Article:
FSU Global Scholars work in developing nations

Joseph O’Shea, director of undergraduate research at FSU.

Last summer, Florida State students Katrina Crankshaw and Lee Anne Steers went on a not-so-typical international education program that left them in a remote Indian village where no one spoke English.

They lived in the village of Pamohi in Assam, a northeast state in India with more than 31 million people and three official languages. They often lived without electricity or other modern conveniences.

“The language barrier was really difficult,” Crankshaw said. “We did laundry in a bucket.”

Crankshaw and Steers spent the summer of 2013 in Pamohi as part of a unique international education opportunity offered at Florida State called Global Scholars. While there, they taught at the Parijat Academy, a school that provides free education to children who would not otherwise be able to attend school.

The program, now in its third year, helps students secure internships at non-profits in developing nations around the world. The students spend the spring semester preparing by taking a once-a-week class, then complete an internship for at least two months over the summer. When they return for the fall semester, they must complete a capstone research project on an issue facing their host community.

The class covers everything from challenges within international development, critical self-reflection and logistical concerns like passport and visa requirements, travel and medical issues and intercultural communication.

Sixty-nine students have participated in the program since its inception, including 28 students who are now headed to 12 different countries for their summer 2014 internships.

Ghana, India, Nepal, Nicaragua and Peru are just a few of the destinations for this year’s class.

“The program helps cultivate engaged citizens of the world who can use research and critical thinking skills to engage with different cultural perspectives and make a positive impact in the global community,” said Joseph O’Shea, director of undergraduate research. “This type of experience is transformative for students, and I’m incredibly proud of the students’ willingness to challenge themselves and grow in meaningful and important ways.”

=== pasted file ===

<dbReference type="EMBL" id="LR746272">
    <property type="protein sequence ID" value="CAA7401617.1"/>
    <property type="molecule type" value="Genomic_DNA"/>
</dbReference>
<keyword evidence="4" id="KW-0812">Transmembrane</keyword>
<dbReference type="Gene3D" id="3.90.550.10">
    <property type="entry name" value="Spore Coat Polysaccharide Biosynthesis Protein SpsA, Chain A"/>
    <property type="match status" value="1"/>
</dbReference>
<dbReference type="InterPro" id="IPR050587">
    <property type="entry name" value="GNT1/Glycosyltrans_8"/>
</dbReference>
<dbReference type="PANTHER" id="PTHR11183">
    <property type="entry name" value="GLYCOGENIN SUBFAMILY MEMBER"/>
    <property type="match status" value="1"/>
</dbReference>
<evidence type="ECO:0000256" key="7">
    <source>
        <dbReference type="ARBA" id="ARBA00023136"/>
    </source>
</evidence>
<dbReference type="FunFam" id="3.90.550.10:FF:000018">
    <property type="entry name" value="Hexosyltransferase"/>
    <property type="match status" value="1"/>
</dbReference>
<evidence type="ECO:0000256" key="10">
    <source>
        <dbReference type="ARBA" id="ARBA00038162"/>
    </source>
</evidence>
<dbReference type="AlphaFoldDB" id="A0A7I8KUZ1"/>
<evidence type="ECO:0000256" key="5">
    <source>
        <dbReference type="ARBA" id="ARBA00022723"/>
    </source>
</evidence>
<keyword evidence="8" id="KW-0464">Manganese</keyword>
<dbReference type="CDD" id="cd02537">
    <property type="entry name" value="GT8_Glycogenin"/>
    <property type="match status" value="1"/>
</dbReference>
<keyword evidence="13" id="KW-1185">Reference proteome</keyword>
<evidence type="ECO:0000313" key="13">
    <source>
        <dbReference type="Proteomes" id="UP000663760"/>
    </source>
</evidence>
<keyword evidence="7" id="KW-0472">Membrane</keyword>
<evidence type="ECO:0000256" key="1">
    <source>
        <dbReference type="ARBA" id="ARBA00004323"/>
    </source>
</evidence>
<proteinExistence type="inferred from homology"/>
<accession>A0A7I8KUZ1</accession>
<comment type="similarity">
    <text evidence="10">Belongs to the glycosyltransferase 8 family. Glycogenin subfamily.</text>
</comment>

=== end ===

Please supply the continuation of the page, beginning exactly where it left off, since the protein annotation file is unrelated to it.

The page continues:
A few of the 28 students in this year’s class have already reached their destinations, while the rest are leaving over the course of the next few weeks. Among the non-profits hosting the students are schools, an anti-human trafficking agency, a girls’ home and a hospital.

Cole Friedes and Daschielle Louis are two of the students who are taking part in this year’s program. Both are headed to Ghana for the summer.

Friedes, a sophomore majoring in biochemistry, will be living and working in Ho, a small settlement with about 96,000 people. He’ll be working with Humanity and Community Development Projects-Ghana, a local non-profit organization that works on education, healthcare and community development projects.

Friedes, with funding from a FSU Public Service Research Fellowship, will help conduct a community needs assessment and design a water sanitation project in partnership with the community organization that will create five water filtration systems for local schools. He’ll help build the system and also assess the long-term sustainability of the project.

“As a biochemistry major, I usually stick to the science side of things, but I’ve always had a really deep interest in public health, global awareness, international aid, bioethics, anthropology, things like that,” he said. “So, I decided I really wanted to step outside my normal discipline and Global Scholars really allowed me to do that. It challenged me to be outside of the box. I have never helped design a public health project before. I always wanted to do that.”

Louis will be in the coastal city of Accra where she’ll be working as a teacher’s aide.

Louis, the first in her family to attend college, is a part of the university’s Center for Academic Retention & Enhancement (CARE), which provides first-generation students with extra programming and support programs. The Global Scholars program has a special emphasis on recruiting students from the CARE program.

A communications and creative writing major, Louis is hoping that she will be able to share those loves with students in Ghana once she arrives. But, she is mostly focused on immersing herself in the culture and understanding some of the challenges that people in the region face on a daily basis.

Louis credits the Global Scholars class, taught by O’Shea and Associate Director of the Office of Undergraduate Research Latika Young, for making her think about long-term impact.

Many people focus on what they can do during a crisis, Louis said, pointing out how people were eager to donate and volunteer to help people impacted by the 2010 earthquake in Haiti.

“You’d see ads for ‘Feed this child for 30 cents a day,’” she said. “Once that 30 cents is over and once no one cares anymore, once it’s just a day in history, how is change going to be made when you’re making people dependent on whatever brilliant idea you have today and then forgetting about them tomorrow?”

Friedes and Louis both leave for Ghana at the end of the month.

You can read more about their thoughts and other students’ experiences on the FSU Global Scholars Blog.You can also watch a video about the program featuring interviews with Friedes, Louis and others.